I used to live in Texas back when the lottery got voted on. Ann Richards (governor) and the other politicians kept talking about how much money would be raised for schools (for the children). Got voted on and SURPRISE the lottery revenues weren't tied to school funding. When people started bitching about it Richards said something to the effect "I don't know why people thought that the lottery revenues would go to school funding". Gee, maybe because she had talked about it for a year.


RE: It's For the Children
By ajfink on 7/23/2009 10:09:08 PM , Rating: 2
Investing in US energy infrastructure IS for our children.


RE: It's For the Children
By VultureTX on 7/24/2009 8:42:23 AM , Rating: 2
If by children you mean Texas college students then you are correct. The PSF is mostly(90%) spent on University of Texas and Texas A&M. And most of the money from that fund has been energy related as in lease revenues in the oil rich Permian Basin.


Renovation Opportunities
By rcc on 7/23/2009 11:31:55 AM , Rating: 3
Nice location. And every x years the system will generate a whole lot of extra power, and they'll have an opportunity to renovate and sell more turbines.

It's not like there are actually any Hurricanes passing through that area on a periodic basis...... oh, wait.

It will be interesting to see how these turbines stand up to hurricane winds and surges.




RE: Renovation Opportunities
By theapparition on 7/23/2009 12:21:52 PM , Rating: 2
Actually, I believe they are designed to stand up to Cat5 winds. The generation shuts off if the wind speed exceeds a certain value. Think the blade freewheels or is locked after that.

Still, wind is not the answer.


RE: Renovation Opportunities
By FITCamaro on 7/23/2009 12:59:14 PM , Rating: 2
Well I think the bigger issue is what happens when storm surges hit the turbines. Water slamming into something tends to knock it down.


RE: Renovation Opportunities
By Keeir on 7/23/2009 4:02:48 PM , Rating: 3
quote:
Actually, I believe they are designed to stand up to Cat5 winds. The generation shuts off if the wind speed exceeds a certain value. Think the blade freewheels or is locked after that.


Speaking as someone familiar with Fatigue concepts in Metal. Even if the blades are not in motion, CAT5 winds (or winds above the rated speed) are going to put some serious loads on the blades and thier restraints. Multiple CAT5 storms could lead to earlier than anticipated Fatigue failure, even if the blades/parts do not fail during a Hurricane. Now, most turbines have many non-metal parts, and the Minar's Rule is not as well understood for composite/etc materials in actual application and even land installations would be prone to higher winds/tornados... but there is significant risk with these installations since abnormal situations could (and probably would) lead to multiple failures...


RE: Renovation Opportunities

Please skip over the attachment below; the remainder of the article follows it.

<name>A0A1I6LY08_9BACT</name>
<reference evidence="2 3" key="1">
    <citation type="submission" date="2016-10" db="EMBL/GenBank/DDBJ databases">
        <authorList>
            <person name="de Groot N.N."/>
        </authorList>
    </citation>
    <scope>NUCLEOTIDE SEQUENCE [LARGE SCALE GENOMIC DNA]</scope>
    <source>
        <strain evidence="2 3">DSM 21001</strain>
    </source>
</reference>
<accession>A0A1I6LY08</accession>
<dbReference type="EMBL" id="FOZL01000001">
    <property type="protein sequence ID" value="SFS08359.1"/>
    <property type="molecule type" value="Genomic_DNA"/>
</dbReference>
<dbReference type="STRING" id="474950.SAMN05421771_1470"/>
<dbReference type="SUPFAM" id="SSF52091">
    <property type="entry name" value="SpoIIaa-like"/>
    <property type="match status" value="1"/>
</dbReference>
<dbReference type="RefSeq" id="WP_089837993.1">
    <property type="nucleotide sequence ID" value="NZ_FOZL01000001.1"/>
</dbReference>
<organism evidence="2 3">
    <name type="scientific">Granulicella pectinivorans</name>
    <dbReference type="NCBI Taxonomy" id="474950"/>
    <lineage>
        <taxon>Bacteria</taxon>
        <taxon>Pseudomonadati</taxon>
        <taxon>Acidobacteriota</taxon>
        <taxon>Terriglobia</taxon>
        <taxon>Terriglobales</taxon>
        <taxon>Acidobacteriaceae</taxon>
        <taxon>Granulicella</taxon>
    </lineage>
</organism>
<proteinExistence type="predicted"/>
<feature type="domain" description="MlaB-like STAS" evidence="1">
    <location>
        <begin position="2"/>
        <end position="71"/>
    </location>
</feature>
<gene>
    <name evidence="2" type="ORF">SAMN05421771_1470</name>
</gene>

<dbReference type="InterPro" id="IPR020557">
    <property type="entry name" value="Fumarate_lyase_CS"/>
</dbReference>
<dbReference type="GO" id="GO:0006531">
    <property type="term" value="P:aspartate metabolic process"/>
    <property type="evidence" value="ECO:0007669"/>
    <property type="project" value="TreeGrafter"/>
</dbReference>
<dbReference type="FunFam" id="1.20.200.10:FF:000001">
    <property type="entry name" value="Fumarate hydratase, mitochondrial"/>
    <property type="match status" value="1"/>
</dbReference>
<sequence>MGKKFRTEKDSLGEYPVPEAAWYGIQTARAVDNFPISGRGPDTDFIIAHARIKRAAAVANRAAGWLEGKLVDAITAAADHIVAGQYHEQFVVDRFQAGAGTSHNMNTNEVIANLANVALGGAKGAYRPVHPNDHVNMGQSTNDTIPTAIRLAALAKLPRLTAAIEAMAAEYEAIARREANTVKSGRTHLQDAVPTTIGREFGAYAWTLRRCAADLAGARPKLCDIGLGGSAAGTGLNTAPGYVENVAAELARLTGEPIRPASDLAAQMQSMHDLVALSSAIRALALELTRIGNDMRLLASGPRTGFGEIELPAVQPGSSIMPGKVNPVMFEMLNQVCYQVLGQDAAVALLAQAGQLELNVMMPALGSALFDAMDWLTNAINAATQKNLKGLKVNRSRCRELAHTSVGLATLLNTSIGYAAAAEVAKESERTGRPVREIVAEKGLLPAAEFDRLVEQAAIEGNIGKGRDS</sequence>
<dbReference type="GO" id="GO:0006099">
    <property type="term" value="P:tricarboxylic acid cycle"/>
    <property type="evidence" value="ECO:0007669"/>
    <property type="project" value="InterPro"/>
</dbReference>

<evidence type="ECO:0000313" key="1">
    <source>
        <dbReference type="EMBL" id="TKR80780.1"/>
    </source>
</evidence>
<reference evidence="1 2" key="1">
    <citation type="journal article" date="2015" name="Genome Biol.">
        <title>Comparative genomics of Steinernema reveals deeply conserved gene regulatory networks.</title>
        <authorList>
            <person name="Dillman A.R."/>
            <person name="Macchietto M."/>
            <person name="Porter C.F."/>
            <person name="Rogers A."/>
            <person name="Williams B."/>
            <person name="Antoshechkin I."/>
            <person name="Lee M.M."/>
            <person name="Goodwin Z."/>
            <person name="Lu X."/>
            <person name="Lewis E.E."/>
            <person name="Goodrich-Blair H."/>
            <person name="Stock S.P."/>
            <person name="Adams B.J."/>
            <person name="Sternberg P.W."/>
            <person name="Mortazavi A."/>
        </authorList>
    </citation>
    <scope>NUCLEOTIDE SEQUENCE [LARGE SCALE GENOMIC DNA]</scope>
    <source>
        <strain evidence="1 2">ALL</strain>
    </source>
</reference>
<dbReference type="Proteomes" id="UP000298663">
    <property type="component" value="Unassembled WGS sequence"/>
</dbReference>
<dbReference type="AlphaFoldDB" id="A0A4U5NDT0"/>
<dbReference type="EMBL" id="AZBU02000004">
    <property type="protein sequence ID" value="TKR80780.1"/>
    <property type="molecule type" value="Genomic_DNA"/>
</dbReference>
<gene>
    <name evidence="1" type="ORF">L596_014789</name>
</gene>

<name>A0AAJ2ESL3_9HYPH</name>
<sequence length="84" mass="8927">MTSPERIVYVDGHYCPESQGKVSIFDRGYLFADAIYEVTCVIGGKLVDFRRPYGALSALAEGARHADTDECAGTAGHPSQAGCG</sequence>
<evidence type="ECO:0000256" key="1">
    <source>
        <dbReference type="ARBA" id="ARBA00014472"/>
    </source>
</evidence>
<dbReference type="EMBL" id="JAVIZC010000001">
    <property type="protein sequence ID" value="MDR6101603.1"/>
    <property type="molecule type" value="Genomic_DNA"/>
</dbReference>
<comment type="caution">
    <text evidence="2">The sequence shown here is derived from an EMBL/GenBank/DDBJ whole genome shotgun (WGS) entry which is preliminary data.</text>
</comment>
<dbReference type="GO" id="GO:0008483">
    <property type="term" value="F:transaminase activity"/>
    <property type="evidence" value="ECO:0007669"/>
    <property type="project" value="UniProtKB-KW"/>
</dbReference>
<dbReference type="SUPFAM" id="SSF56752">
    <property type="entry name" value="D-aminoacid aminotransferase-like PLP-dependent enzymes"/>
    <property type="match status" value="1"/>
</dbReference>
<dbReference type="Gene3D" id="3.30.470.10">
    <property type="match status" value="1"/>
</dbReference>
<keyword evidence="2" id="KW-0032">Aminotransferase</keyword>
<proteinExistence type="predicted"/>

By ClownPuncher on 7/23/2009 12:24:30 PM , Rating: 2
Not to worry, Bill Gates has a plan to eat hurricanes with his bionic mandibles.


RE: Renovation Opportunities
By Uncle on 7/23/2009 6:59:16 PM , Rating: 2
Thats the point, as soon as the Weather Man says wind storm brewing, the rates go up. Kinda like the oil industry.


RE: Renovation Opportunities
By TSS on 7/23/2009 7:35:19 PM , Rating: 2
that's pretty much already known.

http://www.youtube.com/watch?v=c3FZtmlHwcA

they showed that on discovery once and they mentioned every turbine has brakes always on it, just braking more/less, depending how much wind is on it. the above is what happens if those brakes fail.

still if the blades are locked in place when the storm hits... well who are we kidding, it's going to get ripped apart just like everything else in the path of a serious hurricane.


impossible
By invidious on 7/23/2009 10:02:28 AM , Rating: 1
The private sector adopting renewable energy because it actually makes good business sense and not because some idiot politician told them they had to? How can this be? Its almost like we are capable of functioning on our own without being ordered around by people who have no expertise in the field.




RE: impossible
By XZerg on 7/23/2009 10:10:32 AM , Rating: 3
more like the politician wants to score some points for green initiative, the company wants to label green and also more importantly get grants from gov to take on this "initiative"...

The job will be piss poorly done and public money will be endlessly spent on saving that initiative for rest of the eternity else it would be unethical to not support going green plan.


RE: impossible
By wookie1 on 7/23/2009 3:16:35 PM , Rating: 2
What do you mean? There are huge federal tax subsidies for wind turbines. It sounds like at least in one of these locations, Texas will kick in the rest of the money. Of course the private sector will adopt these projects where the wind turbines are free. They just need to sell the power and share some of the revenue back to the state. It ends up being a really complicated indirect tax to increase funding for schools.